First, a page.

Where I come from in the hills of Tennessee, any combination of an old barn, good food, lots of friends and dancing most definitely calls for a memorable evening. YEEHAW! When I found this particular fundraiser, I immediately knew I had to share it. Fundraisers like this are just plain ole’ fun and are sure to draw a crowd and bring in some cash for your adoption. If you have a good property with a barn that you can utilize or rent, this is a fundraiser that you must consider. Check out the details below from a fellow adoptive mother to see how they hosted their Barn Dance Fundraiser.
The excerpt below was written by Louise Gibson for her adoption blog www.thelittlestgibson.wordpress.com and posted here with permission.
Nick and I got the idea of a barn dance from a college tradition that we loved. We decided it would be a really fun way to raise money for our adoption. For anyone thinking about having a similar fundraiser, here are
We set our fundraiser up to have a flat fee that included dinner, drinks, dessert, and hayrides. We charged $20 per person, $60 for a family of four, and $5 for each additional child. We sent out invitations to family and friends (especially ones that lived out of town) and used Facebook to spread awareness, remind them of the event, and generate excitement about our fundraiser. Nick and I handled all of the logistics, such as picking up food, getting auction items donated, and event setup (i.e. food, apparel, and auction items). Family and friends helped promote our event on Facebook and helped with various tasks at the event such as collecting money at the entrance and tearing down at the end of the night. The barn did the rest including trash collection, porta potties, and other property management tasks.
The barn we rented is constantly used for events, and the cost included hayrides, setup, and cleanup. In addition to the cost of the ticket, we had a live auction and barn dance apparel for sale which brought in additional funds during the evening. We had a selection of pullover sweatshirts, t-shirts, baseball tees, and hoodies for sale. They all had “The Littlest Gibson Barn Dance” and the outline of Africa with a heart in the middle. The live auction included mostly donated items from friends and small businesses in our area.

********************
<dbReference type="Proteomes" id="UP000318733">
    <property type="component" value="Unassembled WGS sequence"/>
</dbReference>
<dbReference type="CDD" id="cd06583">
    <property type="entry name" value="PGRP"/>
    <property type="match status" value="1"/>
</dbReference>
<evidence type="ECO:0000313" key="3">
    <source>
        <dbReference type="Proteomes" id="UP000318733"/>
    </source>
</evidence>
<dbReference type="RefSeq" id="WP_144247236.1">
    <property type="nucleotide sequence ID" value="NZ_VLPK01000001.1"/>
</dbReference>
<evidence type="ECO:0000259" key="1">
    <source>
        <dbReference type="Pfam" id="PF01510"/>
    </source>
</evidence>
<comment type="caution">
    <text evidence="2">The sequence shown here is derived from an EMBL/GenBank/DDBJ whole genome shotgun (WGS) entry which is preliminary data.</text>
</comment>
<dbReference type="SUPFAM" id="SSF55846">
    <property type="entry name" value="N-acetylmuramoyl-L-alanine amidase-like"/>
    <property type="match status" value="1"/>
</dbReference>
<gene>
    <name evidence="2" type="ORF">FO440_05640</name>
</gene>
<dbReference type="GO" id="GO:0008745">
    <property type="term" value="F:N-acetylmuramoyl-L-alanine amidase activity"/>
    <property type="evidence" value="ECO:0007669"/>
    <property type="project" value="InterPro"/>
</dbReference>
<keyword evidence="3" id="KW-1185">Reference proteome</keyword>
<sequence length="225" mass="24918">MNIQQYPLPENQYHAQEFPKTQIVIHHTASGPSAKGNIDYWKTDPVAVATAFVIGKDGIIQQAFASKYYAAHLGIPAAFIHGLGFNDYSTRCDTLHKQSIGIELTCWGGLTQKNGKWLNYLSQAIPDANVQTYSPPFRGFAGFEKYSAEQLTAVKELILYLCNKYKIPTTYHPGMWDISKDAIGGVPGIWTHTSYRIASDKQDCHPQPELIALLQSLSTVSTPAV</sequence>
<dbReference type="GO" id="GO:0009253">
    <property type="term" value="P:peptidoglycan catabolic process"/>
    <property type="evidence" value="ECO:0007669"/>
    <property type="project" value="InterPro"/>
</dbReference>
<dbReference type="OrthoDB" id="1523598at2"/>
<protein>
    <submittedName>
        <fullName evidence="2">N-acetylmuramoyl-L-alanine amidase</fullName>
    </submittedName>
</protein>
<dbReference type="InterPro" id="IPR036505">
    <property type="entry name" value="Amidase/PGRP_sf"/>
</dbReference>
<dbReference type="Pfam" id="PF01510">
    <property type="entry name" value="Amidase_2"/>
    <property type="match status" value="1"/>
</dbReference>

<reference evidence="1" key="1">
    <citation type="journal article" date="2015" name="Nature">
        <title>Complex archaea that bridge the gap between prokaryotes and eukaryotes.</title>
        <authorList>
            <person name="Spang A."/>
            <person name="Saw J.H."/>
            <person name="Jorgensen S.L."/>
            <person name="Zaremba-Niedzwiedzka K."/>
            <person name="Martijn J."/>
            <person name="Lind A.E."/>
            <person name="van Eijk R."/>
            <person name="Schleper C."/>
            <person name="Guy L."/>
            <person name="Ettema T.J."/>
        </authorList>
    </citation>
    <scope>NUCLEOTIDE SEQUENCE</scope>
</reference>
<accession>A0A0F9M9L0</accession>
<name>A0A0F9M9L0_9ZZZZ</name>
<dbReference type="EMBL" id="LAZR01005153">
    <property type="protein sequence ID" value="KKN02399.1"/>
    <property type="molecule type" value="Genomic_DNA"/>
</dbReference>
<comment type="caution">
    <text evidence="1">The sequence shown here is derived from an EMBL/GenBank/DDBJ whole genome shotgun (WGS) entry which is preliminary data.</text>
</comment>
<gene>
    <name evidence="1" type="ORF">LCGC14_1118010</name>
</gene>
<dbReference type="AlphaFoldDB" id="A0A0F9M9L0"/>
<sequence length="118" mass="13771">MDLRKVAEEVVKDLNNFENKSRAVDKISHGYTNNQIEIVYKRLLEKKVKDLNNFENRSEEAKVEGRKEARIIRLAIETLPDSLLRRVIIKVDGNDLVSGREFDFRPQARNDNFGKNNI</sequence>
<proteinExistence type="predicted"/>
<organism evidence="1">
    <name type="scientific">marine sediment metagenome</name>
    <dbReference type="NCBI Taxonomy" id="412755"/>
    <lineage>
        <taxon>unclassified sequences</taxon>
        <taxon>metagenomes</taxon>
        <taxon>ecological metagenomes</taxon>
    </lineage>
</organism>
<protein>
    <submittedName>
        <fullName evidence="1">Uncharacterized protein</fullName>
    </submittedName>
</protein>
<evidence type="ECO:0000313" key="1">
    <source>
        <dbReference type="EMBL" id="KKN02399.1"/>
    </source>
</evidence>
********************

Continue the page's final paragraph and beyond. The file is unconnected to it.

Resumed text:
Nick and I served everyone dinner which was a great chance to see everyone and thank them for coming. We worked with a local restaurant and had catered barbecued chicken and pork sandwiches, coleslaw, green beans, and cornbread. So many of the places we worked with were really gracious about giving us a discount when we mentioned that our fundraiser was for our adoption, so make sure to mention your cause! We included drinks with dinner, offering water, beer, and hot chocolate. For dessert, we let everyone make their own s’mores around the bonfire.
We started playing music after the auction and there was a LOT of dancing! We made a playlist and used an iPod for the music. The barn had speakers, lights, and all of the hookups. We tried to keep the music upbeat, current, and family-friendly. Everyone seemed to have a great time, especially once the parents started dancing.
We spent about $1,500 total on the venue (majority of the cost), food, and beer. However, when it was all over and all the money was totaled, we had raised a little over $4,300!
If we had a barn dance again, here are some things we would do differently:
- We would make sure the entrance was easily recognizable. The barn was off of a side road and some people had a hard time finding it.
- We would use an actual auctioneer. Nick and I were in charge of auctioning off items, and while it was fun, I feel like people would have gotten more into it, bid higher and raised even more funds if there was a professional.
- We would pre-sell lower priced tickets to get a better idea of how many people to expect and encourage more people to buy tickets early.
Follow the Gibson’s adoption journey at www.thelittlestgibson.wordpress.com